Our heroes discover Vickie had her personality replaced – contact with her brother reveals no information as to why, but that is pretty serious, as a mind wipe is usually reserved for criminals and malcontents.

Why would Vickie do this? Perhaps the answer lies on the planet Salud Afar, a planet that is at the far reaches of the galaxy, with no moon and not a lot of stars except for one particularly bright one that Vickie called “The Devil’s Eye.”

The story has humor, as when Chase goes topless at a swimming pool and the men applaud. Hilarious. And her usual string of boyfriends who lament that she’s gone so long piloting through the galaxy with her employer.

As in other novels, they have their lives threatened more than once and are urged to abandon their investigation but that makes them even more determined to find out who is trying to kill them and solve the mystery of Vickie Greene.

Bottom Line:

The story does not end at its natural conclusion but tries to wrap up all its points at once near the end – a method that makes the story seemed rushed.

However, the story runs well overall, not too many slow points as in earlier McDevitt novels, and it’s always a pleasure to imagine another Chase/Alex adventure.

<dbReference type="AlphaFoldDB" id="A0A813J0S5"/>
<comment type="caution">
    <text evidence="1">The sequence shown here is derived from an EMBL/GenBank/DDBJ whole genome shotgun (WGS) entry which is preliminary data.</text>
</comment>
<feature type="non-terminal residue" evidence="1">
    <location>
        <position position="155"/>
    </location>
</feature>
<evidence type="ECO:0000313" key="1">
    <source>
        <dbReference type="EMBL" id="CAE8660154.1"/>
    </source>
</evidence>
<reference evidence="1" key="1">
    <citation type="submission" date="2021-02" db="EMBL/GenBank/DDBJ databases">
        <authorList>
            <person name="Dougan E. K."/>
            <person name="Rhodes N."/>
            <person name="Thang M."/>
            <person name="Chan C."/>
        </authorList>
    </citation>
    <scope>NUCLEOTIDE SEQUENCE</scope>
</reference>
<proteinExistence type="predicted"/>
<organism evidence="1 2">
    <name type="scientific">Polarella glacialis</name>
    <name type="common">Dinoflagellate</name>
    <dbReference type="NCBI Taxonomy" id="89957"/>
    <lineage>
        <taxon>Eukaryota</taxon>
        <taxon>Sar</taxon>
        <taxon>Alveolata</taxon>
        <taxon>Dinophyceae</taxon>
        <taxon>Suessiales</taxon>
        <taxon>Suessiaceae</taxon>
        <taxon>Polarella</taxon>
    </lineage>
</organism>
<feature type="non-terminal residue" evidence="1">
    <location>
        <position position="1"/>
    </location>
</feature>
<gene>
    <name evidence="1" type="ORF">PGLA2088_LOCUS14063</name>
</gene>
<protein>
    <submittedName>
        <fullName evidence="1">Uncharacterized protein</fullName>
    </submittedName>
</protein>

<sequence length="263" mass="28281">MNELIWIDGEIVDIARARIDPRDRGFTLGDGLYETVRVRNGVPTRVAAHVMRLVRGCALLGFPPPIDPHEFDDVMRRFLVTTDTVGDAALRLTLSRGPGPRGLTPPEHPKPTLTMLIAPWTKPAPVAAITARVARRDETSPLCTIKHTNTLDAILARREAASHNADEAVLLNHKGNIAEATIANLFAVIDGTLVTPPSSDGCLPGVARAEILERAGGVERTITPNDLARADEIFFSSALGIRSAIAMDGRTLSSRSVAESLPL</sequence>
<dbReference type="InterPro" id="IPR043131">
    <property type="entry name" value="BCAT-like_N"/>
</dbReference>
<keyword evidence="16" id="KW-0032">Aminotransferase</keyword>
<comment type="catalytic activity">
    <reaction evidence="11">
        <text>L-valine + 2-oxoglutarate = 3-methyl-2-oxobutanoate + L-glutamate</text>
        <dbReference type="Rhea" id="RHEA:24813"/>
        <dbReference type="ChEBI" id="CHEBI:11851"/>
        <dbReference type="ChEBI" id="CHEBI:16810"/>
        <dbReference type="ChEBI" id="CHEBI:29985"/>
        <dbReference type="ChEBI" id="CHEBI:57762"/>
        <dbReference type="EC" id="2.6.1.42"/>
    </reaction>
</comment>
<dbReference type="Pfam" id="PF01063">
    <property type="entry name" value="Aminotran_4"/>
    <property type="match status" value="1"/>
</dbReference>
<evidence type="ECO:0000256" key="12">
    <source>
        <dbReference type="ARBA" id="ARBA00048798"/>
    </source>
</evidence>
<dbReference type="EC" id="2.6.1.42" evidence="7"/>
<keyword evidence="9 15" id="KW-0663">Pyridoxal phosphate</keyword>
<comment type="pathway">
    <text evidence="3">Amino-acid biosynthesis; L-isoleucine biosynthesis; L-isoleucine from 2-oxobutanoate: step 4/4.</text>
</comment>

( )
  James_Mourgos | Dec 22, 2016 |
Good and fast read, but nothing special. This is the fourth book in the "Alex Benedict" series, about an antiquities dealer and his faithful pilot. Maybe I should have read from the beginning, but my library didn't have the first in the series.
This tells the story of a far flung world named Salud Afar, where a famous horror writer travels and leaves with some sort of traumatic memory that causes her to have her mind erased. Alex and Chase go to investigate, and uncover a terrifying conspiracy that they have to expose and then a world-threatening problem they have to help solve.

The story is told competently and the action scenes seem plausible (though I don't know about hypernovas- doubt they behave in this way). Didn't grab me that hard, though. ( )
  DanTarlin | Aug 4, 2016 |
Showing 1-5 of 14 (next | show all)
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» Add other authors (2 possible)

Author nameRoleType of authorWork?Status
Jack McDevittprimary authorall editionscalculated
Harris, JohnCover artistsecondary authorsome editionsconfirmed

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Edward Demery was alone the night it happened. He was in his living room, half-dozing, while the HV ran images from the Sabel asteroid, which was way the hell out in the middle of nowhere.
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Interstellar antiquities dealer Alex Benedict receives a cryptic message asking for help from celebrated writer Vicki Greene, who has been mind-wiped. She has no memory of her life, or of her plea for assistance. The answers to this mystery lie on the most remote of human worlds, where Alex uncovers a secret connected to a decades-old political upheaval.

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Average: (3.57)
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2 6
2.5 8
3 46
3.5 12
4 56